Many now joined themselves eagerly to Lepidus, purposing to deprive Sulla's body of the usual burial honours; but Pompey, although offended at Sulla (for he alone, of all his friends, was not mentioned in his will), diverted some from their purpose by his kindly influence and entreaties, and others by his threats, and then conveyed the body to Rome, and secured for it an honourable as well as a safe interment.
And it is said that the women contributed such a vast quantity of spices for it, that, apart from what was carried on two hundred and ten litters, a large image of Sulla himself, and another image of a victor, was moulded out of costly frankincense and cinnamon. The day was cloudy in the morning, and the expectation was that it would rain, but at last, at the ninth hour,1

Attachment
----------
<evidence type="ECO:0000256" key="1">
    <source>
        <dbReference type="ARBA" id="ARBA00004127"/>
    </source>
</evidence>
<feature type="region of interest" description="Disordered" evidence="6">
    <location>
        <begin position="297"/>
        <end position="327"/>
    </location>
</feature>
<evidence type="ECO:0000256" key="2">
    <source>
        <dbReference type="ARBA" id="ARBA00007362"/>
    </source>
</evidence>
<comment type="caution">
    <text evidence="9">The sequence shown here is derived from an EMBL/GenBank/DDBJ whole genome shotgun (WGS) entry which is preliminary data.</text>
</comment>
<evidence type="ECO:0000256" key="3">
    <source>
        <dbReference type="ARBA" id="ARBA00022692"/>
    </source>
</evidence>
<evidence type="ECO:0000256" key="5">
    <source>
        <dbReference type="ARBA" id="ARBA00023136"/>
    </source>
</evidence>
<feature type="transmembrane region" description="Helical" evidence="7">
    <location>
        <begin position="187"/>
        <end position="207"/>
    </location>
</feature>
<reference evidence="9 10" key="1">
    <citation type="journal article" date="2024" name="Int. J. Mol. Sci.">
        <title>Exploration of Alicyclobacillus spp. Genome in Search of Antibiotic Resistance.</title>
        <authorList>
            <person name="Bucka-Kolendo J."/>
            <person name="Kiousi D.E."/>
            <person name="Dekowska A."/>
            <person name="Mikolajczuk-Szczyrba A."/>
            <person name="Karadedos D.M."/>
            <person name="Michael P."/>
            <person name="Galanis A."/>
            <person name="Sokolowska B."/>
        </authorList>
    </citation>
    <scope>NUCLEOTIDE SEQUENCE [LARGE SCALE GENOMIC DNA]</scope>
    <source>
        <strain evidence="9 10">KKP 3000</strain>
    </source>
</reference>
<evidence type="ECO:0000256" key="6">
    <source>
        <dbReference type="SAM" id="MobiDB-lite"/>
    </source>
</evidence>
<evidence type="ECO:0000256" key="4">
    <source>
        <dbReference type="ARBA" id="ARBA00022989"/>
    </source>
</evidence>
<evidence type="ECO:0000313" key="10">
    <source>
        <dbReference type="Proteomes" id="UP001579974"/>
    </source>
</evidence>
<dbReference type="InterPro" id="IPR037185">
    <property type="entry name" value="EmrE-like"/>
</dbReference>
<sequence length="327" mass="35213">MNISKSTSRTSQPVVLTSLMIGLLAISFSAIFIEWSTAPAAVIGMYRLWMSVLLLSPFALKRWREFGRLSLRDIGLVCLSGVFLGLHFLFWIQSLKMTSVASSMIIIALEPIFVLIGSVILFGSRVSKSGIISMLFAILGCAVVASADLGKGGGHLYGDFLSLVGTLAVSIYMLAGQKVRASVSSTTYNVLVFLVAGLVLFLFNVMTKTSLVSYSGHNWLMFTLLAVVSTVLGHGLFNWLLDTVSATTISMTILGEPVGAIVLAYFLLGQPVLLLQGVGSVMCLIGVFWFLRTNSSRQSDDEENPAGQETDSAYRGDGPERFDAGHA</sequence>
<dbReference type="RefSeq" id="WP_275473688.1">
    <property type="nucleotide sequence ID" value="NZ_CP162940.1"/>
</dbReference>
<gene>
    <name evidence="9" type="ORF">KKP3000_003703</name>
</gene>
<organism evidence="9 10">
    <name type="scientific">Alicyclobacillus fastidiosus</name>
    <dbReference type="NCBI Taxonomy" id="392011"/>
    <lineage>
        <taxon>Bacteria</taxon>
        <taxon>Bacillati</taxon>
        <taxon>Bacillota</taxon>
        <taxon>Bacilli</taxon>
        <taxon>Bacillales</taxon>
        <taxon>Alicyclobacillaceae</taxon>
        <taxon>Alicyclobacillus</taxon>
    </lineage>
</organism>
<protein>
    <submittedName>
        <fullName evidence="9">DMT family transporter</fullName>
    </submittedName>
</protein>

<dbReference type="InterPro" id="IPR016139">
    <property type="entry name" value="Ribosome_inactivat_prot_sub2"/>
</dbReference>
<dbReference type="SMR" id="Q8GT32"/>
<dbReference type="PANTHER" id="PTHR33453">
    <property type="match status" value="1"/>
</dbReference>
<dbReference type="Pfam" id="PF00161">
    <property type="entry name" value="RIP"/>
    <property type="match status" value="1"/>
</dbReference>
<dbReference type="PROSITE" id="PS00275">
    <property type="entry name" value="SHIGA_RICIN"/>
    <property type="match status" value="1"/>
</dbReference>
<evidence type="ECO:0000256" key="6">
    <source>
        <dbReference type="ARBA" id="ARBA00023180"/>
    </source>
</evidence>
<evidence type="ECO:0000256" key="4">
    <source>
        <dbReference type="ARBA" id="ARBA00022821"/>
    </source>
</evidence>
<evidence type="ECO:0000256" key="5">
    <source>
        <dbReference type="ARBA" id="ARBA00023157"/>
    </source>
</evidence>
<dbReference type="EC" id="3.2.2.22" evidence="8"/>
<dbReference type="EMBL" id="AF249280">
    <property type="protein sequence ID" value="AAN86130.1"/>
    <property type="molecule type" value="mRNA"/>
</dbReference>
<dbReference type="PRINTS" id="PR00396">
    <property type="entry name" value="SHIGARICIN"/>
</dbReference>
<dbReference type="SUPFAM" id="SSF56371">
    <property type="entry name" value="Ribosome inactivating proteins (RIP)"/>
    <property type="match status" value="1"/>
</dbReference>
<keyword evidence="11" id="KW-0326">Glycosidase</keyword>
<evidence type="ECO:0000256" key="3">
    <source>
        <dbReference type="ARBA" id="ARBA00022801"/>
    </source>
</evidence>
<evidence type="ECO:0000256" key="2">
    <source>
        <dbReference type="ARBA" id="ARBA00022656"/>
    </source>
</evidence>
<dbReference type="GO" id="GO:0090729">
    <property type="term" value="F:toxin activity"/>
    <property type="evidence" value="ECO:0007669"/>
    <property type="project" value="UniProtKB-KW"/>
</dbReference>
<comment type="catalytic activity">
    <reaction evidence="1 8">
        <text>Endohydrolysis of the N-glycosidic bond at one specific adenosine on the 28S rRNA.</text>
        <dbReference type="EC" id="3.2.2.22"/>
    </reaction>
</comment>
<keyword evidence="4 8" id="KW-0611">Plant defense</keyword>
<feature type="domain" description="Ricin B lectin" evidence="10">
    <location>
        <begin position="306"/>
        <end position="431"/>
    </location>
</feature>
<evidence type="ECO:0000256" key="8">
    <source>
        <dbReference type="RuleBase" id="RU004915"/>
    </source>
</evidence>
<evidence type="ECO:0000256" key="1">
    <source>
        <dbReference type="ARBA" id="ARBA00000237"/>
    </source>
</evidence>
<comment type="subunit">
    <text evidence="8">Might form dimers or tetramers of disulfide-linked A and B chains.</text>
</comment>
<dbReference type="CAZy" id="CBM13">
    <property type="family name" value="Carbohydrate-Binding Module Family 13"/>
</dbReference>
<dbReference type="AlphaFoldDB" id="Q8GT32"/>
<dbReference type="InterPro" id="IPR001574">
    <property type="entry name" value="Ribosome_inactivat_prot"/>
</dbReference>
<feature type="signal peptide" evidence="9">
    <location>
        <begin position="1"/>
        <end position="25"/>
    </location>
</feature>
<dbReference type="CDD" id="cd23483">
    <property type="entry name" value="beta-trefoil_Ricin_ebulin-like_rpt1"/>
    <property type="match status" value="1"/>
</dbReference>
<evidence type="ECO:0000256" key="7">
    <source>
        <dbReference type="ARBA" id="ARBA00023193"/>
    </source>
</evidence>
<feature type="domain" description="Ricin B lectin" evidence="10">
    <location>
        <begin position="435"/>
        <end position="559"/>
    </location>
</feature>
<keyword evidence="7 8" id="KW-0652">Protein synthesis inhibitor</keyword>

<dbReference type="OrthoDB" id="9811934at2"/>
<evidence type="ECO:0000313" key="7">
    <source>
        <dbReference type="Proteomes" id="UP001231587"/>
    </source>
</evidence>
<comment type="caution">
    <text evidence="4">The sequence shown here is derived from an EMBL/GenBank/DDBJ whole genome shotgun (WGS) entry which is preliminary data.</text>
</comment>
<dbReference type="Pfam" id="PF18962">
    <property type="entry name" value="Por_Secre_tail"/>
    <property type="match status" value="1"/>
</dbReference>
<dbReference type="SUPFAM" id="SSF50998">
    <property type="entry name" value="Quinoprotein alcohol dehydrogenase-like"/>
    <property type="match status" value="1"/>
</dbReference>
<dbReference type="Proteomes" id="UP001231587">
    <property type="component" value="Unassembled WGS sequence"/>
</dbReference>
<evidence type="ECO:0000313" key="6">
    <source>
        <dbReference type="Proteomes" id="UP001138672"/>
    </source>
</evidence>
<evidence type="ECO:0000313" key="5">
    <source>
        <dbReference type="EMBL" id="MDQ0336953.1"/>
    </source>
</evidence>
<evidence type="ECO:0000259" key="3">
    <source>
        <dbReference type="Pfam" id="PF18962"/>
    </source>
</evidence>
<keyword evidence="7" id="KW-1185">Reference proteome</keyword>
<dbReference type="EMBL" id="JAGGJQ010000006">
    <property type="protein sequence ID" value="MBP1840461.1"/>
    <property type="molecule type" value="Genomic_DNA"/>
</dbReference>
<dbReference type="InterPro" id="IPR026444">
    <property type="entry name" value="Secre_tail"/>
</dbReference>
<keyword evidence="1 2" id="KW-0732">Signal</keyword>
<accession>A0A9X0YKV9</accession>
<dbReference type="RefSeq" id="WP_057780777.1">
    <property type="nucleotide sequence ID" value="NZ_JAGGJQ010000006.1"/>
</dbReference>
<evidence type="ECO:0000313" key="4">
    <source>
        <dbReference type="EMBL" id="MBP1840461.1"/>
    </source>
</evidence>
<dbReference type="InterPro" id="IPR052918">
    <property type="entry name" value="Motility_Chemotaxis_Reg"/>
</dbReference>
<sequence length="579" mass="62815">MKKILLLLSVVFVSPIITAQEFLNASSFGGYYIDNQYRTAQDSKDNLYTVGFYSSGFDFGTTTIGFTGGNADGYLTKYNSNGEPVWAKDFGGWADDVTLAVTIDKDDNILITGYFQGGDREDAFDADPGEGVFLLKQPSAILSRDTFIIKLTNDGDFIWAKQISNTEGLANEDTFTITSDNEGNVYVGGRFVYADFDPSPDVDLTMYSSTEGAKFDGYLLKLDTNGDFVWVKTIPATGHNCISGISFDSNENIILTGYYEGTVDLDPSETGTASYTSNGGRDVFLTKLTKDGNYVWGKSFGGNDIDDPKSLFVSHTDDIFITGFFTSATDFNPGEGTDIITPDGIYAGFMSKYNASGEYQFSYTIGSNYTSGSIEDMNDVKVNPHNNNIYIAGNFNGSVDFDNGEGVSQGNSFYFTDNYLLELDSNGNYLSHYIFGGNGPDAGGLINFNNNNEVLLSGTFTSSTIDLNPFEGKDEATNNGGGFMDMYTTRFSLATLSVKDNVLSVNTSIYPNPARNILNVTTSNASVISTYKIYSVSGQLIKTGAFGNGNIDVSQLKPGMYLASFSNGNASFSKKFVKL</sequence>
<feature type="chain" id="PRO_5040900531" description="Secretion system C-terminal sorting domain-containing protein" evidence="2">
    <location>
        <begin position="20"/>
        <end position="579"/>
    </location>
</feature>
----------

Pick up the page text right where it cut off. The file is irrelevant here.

the corpse was placed upon the funeral pyre.
Then a strong wind smote the pyre, and roused a mighty flame, and there was just time to collect the bones for burial, while the pyre was smouldering and the fire was going out, when a heavy rain began to fall, which continued till night. Therefore his good fortune would seem to have lasted to the very end, and taken part in his funeral rites.
At any rate, his monument stands in the Campus Martius, and the inscription on it, they say, is one which he wrote for it himself, and the substance of it is, that no friend ever surpassed him in kindness, and no enemy in mischief.